There is another taxi operator, Glavtaxi (website in Russian), you can book online, download the app, or call +7 812 338-82-12. You can also ask for an English-speaking driver. The price starts from 1,300 rubles ($23).

Is it possible to travel around the streets on my wheels?

Both Moscow and St. Petersburg have many pedestrian zones

There are many pedestrian zones in both cities. There is a website offering a map of Moscow’s barrier-free streets, restaurants, cultural sights, public toilets, and more. Unfortunately for now it’s only in Russian, but anyone in the street will usually be happy to point on the map where you need to go.

St. Petersburg offers special guided tours for low mobility tourists. While the whole of Nevsky Prospect is a wheelchair friendly zone.

Are there museums I can visit without problems?

A charitable guided tour hosted by the State Russian Museum on the Day of Disabled Persons

All the main museums are equipped with everything a wheelchair needs to get around easily.  

In Moscow you can visit the Tretyakov Gallery (both the old building on Lavrushinsky Lane and the new building housing 20th century art on Krymsky Val). By the way read our article about 10 must-see paintings exhibited in the gallery if you are short on time.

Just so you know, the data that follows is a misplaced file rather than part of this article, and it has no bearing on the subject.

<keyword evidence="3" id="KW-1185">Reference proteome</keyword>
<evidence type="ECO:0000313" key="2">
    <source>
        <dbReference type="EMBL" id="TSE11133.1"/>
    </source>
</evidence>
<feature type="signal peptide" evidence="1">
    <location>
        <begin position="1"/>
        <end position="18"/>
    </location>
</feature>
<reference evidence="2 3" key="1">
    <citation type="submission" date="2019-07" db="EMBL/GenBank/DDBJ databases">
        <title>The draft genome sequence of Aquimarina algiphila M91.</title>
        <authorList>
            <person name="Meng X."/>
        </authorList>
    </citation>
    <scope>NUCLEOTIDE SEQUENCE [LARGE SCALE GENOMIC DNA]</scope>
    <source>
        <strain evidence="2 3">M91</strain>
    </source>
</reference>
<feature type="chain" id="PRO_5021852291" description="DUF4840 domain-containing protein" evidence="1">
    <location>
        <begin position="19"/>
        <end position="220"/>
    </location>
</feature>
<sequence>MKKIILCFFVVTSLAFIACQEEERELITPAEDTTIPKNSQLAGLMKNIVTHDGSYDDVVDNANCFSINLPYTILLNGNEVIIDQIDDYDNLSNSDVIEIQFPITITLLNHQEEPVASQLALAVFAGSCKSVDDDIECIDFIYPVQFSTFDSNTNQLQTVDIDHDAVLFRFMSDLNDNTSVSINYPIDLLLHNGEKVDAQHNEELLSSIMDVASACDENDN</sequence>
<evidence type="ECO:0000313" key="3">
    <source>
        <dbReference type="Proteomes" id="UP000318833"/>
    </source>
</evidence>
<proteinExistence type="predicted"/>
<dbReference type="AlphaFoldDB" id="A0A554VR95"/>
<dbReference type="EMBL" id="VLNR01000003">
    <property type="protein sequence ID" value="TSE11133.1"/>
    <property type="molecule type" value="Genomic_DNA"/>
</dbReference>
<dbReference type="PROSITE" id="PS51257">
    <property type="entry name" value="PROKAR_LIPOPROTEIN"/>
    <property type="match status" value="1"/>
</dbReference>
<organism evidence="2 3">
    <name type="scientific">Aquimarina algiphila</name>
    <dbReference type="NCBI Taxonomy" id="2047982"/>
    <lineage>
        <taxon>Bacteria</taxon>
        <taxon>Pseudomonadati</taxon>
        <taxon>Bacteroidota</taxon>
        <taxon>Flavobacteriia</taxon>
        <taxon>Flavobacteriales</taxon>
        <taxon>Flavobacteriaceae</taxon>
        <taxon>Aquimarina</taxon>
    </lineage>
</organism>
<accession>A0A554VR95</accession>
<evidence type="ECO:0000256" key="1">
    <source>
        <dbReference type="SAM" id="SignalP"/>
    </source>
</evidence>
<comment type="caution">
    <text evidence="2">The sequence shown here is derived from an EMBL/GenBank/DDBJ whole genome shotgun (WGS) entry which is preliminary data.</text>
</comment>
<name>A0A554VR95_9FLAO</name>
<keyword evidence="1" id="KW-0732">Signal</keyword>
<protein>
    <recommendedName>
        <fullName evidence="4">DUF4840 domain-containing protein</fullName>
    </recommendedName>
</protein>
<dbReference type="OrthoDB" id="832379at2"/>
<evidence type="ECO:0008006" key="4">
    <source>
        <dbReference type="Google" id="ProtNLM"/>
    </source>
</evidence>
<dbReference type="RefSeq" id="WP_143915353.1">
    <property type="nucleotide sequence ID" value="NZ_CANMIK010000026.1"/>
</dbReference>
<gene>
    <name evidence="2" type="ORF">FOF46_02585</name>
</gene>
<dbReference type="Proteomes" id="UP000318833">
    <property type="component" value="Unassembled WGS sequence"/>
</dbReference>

The Museum of Moscow, Jewish Museum and Tolerance Center, Planetarium, Bulgakov Museum, and others are well equipped for wheelchair users.

St. Petersburg’s Hermitage Museum, State Russian Museum, and Faberge Museum are also decked out with ramps and elevators.

Ok, good news about the museums. But what else can I do?

Lots of theaters, cinemas, and restaurants are disabled-friendly

Thousands of disabled tourists visit Moscow and St. Petersburg each year, and the cities are becoming more and more wheelchair friendly. Most cultural institutions and tourist facilities are trying to install the necessary equipment for people with special needs.

So it’s now possible to visit lots of theaters, cinemas, and restaurants. If you want your tour to be comfortable and hassle free it’s always better to plan in detail and contact the organizations you want to visit in advance, making sure they have everything needed to give you a warm welcome.

Looking for something original and unique to bring home from your trip to Russia? Here are 10 souvenir ideas for those tired of matryoshka dolls.

If using any of Russia Beyond's content, partly or in full, always provide an active hyperlink to the original material.

More exciting stories and videos on Russia Beyond's Facebook page
Read more